Gig review: Fanfare Ciocarlia at the Scala
- Credit: Archant
Fanfare Ciocarlia arrived in King’s Cross with a formidable reputation for rip-roaring live shows.
They hail from a small town in Romania and perform a highly energetic and at times downright ferocious brand of brass-driven Gypsy folk.
Sporting matching black suits, red shirts and fedoras, they casually ambled onto the stage in a downbeat introduction that gave little indication of the fiery activity to come.
As the tempo and decibel levels began to hot up, you couldn’t blame them for ditching their jackets and throwing off the hats.
Once they got into their groove it was a huge sound, with a booming rhythm section of bass horns and drums that rarely let up – surely they deserved a rest? – backing the lightning-fast Balkan melodies of the trumpet and sax contingent, which have a simple yet irresistible appeal.
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They performed a bravura set with much bravado, the lead sax at times arching his back and pointing his instrument to the ceiling as he cut loose on a soaring solo, a towel draped across his shoulders like a heavyweight fighter.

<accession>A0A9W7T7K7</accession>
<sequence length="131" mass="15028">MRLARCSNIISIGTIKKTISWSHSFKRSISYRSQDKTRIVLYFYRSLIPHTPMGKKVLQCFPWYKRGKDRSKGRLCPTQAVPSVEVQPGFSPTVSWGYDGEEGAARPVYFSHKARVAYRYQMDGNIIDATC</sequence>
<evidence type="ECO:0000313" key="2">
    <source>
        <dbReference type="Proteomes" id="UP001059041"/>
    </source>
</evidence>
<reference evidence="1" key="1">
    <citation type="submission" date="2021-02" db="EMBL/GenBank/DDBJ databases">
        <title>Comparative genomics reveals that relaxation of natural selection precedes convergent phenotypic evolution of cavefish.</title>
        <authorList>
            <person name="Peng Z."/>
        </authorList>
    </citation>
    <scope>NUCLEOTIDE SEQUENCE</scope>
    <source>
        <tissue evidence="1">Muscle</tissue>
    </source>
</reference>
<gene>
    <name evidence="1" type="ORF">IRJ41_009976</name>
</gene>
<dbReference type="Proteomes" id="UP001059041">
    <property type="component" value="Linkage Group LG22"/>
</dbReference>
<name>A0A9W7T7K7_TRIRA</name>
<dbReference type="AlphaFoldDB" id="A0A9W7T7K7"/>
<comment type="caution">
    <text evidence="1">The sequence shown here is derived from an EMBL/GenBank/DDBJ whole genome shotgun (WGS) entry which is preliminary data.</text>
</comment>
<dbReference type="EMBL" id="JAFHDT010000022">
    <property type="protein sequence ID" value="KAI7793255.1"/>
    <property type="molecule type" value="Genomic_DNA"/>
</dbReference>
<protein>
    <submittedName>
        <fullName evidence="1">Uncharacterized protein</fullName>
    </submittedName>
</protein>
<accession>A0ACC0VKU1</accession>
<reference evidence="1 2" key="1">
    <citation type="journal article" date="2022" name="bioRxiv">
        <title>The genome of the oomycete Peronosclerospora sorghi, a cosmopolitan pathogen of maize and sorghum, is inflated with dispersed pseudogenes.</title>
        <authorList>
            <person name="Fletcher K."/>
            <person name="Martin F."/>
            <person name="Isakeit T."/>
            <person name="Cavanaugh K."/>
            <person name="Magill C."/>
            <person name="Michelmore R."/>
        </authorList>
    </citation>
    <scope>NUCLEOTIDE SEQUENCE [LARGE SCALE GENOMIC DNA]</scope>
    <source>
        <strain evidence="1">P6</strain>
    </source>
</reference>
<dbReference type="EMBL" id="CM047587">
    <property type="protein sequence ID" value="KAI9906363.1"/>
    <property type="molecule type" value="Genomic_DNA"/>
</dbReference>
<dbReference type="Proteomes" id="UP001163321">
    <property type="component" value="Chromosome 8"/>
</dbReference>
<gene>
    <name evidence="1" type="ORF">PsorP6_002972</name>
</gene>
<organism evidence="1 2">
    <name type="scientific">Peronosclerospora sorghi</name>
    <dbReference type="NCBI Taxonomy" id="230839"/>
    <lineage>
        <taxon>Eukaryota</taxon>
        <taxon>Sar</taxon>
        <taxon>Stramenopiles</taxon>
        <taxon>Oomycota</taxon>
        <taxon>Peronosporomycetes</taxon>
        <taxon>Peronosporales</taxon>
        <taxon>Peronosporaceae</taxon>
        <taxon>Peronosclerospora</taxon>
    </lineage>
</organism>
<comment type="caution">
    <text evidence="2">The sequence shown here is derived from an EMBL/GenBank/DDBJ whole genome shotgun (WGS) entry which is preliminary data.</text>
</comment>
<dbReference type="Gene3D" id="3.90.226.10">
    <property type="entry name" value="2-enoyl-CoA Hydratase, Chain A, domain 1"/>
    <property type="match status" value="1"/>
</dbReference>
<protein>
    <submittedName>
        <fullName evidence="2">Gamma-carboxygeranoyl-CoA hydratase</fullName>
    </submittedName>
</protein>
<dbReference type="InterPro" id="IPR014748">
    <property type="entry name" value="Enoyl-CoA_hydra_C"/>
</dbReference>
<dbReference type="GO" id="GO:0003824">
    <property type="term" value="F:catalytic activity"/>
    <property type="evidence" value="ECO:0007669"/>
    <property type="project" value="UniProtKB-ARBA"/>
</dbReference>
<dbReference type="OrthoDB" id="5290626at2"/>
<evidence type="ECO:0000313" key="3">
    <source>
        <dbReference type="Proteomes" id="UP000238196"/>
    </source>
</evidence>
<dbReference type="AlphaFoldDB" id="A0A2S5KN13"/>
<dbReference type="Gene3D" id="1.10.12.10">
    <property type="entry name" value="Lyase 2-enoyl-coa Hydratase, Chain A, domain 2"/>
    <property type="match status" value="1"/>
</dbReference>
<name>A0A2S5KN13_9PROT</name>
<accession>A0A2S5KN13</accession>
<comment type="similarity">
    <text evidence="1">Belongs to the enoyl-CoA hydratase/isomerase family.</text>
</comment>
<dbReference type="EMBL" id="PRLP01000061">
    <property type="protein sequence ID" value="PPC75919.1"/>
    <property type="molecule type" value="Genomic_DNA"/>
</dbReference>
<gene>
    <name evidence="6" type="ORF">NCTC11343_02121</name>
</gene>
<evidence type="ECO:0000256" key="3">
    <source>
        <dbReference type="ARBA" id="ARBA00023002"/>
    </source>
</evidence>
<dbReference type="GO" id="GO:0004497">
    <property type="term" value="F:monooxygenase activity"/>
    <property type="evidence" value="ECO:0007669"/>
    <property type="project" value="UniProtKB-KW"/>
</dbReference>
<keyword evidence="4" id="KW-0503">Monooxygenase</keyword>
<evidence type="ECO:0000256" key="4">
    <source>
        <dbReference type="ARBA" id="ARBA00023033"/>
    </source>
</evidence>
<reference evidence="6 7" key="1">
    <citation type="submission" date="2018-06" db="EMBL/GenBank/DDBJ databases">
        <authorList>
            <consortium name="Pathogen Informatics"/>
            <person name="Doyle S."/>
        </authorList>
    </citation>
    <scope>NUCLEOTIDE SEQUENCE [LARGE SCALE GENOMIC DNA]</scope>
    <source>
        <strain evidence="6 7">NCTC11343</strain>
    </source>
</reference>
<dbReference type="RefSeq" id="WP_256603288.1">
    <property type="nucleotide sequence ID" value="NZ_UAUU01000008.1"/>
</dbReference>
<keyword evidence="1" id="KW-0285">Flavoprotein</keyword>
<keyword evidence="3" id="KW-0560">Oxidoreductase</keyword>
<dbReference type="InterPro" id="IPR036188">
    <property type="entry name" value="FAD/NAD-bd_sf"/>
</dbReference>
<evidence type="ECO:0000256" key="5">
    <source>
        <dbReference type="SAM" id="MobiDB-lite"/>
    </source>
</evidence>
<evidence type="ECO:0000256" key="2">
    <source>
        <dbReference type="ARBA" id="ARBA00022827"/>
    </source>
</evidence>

Their spirit was infectious and the packed crowd were swept along, eagerly joining in with vocal riffs while dancing, clapping and kneeling down to the floor on command.
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If it sounds relentless, there were some warm vocal passages, a jazzy reading of Duke Ellington’s Caravan, and an odd moment where Cerys Matthews of Catatonia fame popped up on stage, only to be serenaded Happy Birthday by the band and audience, before diving back into the crowd.
There was also time for a Gypsy-tinged rendition of a very appropriate rock classic – Born to be Wild.
The promoters reckon Fanfare Ciocarlia’s live shows capture the “mayhem” of an authentic Gypsy party, and while I can’t vouch for the authenticity, they certainly provided an exciting slice of controlled chaos.
* Fanfare Ciocarlia played the Scala in Pentonville Road, N1, on Sunday.